The Long Journey Of Women To The Podium

Listening to one of my favourite radio programmes the other day – BBC Radio 3’s Music Matters – I was delighted to learn more about a fascinating history of Mrs. Sylvia Caduff, the world’s first maestra. So many achievements, so many milestones… it is a shame her name is not spoken and revered everywhere when we comes to great conductors!

Who would say she had to hide behind a window of a room where Mr. Herbert von Karajan was giving a masterclass to young conductors at Lucern Festival one day, only to approach him by the end of it and… secure a test! Her very first time conducting, no formal specific study at all prior to that occasion – apart from conducting via… the radio at home.

Later on, Mrs. Caduff had some specific study, and was Leonard Bernstein’s assistant at the New York Philharmonic. She became one of the first women to conduct the New York Philharmonic, the Berlin Philharmonic and the Royal Philharmonic Orchestra. And that was back in the 1960s, when it was unlikely for a woman to conduct a top orchestra.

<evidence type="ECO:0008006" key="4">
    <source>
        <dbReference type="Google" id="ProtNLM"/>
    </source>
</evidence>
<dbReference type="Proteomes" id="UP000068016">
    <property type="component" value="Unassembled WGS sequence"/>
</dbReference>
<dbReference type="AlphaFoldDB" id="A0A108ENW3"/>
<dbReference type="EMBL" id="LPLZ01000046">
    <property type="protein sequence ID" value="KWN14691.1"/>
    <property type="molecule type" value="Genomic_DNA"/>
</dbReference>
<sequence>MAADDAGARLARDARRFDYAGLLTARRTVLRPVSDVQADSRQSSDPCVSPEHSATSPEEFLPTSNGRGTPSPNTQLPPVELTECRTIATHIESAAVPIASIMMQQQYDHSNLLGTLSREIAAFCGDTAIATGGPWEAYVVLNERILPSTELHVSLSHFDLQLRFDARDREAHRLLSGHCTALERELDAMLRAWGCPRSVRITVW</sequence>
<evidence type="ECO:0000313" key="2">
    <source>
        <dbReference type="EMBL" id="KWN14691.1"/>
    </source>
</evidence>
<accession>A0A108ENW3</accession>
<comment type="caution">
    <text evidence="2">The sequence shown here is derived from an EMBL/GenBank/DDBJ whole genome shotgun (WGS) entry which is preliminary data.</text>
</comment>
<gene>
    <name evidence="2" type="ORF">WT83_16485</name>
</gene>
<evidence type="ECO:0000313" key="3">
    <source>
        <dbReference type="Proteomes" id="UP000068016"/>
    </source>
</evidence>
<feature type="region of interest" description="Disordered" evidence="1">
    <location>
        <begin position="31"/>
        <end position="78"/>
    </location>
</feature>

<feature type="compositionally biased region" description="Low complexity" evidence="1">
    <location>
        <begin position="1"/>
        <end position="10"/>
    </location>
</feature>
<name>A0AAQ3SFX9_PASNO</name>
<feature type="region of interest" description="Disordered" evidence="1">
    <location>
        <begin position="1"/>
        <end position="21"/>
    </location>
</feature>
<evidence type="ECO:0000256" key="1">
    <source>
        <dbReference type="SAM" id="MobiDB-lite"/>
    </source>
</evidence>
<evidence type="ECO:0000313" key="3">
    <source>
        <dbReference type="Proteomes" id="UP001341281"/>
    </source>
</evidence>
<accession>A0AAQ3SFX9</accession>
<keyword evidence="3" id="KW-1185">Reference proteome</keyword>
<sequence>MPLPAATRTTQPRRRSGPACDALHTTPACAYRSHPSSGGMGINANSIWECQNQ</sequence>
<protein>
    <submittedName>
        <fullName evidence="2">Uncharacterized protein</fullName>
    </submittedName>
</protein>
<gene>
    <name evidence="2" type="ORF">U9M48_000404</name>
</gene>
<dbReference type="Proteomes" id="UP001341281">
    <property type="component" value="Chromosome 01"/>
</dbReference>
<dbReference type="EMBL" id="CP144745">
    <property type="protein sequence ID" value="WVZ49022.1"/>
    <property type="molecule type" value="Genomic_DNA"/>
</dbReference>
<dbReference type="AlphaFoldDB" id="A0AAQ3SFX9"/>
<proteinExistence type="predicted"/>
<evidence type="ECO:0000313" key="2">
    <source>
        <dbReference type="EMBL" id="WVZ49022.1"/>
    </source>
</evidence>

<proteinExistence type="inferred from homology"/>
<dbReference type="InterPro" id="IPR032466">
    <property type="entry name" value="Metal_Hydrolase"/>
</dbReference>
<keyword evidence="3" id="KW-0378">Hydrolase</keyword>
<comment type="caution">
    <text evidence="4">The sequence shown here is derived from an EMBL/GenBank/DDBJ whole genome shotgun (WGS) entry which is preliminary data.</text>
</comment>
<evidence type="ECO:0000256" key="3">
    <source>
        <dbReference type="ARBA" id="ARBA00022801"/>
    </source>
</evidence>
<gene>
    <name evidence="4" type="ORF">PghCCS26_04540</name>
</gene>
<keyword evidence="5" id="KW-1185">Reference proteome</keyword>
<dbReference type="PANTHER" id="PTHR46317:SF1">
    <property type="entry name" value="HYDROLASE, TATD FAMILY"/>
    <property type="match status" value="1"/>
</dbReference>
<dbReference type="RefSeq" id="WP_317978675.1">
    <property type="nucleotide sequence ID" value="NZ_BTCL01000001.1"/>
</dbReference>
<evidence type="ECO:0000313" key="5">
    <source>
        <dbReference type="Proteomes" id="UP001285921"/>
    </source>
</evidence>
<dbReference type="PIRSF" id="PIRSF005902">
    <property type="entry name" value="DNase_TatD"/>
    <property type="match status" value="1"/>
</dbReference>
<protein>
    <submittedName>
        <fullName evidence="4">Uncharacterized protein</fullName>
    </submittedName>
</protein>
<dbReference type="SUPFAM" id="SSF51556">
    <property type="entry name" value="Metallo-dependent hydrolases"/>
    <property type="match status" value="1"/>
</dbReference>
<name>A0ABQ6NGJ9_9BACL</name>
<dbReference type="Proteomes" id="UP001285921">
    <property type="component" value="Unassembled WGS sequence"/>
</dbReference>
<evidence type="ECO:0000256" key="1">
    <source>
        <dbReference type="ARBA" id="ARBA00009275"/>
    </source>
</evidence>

Last week I’ve been to Barbican Centre in London for a concert with the London Symphony Orchestra, which was originally set to count on the Russian conductor Valery Gergiev and the Dutch violin soloist Janine Jansen.

Unexpectedly, both called in sick and were then respectively replaced by the Finish conductor and cellist Susanna Mälkki and the German Christian Tetzlaff.

I can’t deny I was particularly enchanted by the brilliant performance of Mrs. Mälkii – it was no doubt one of the best interpretations of (Strauss’) Also sprach Zarathustra I have heard live. And that was at such short notice. Very well done!

I believe the journey of professional women was never easy regardless of the area and position, but I believe it might have always been particularly harder for maestras. It all started with Mrs. Caduff back in the day, and as the American Marin Alsop says ‘without her (Mrs. Caduff) what I do today would not be possible’. Bravo!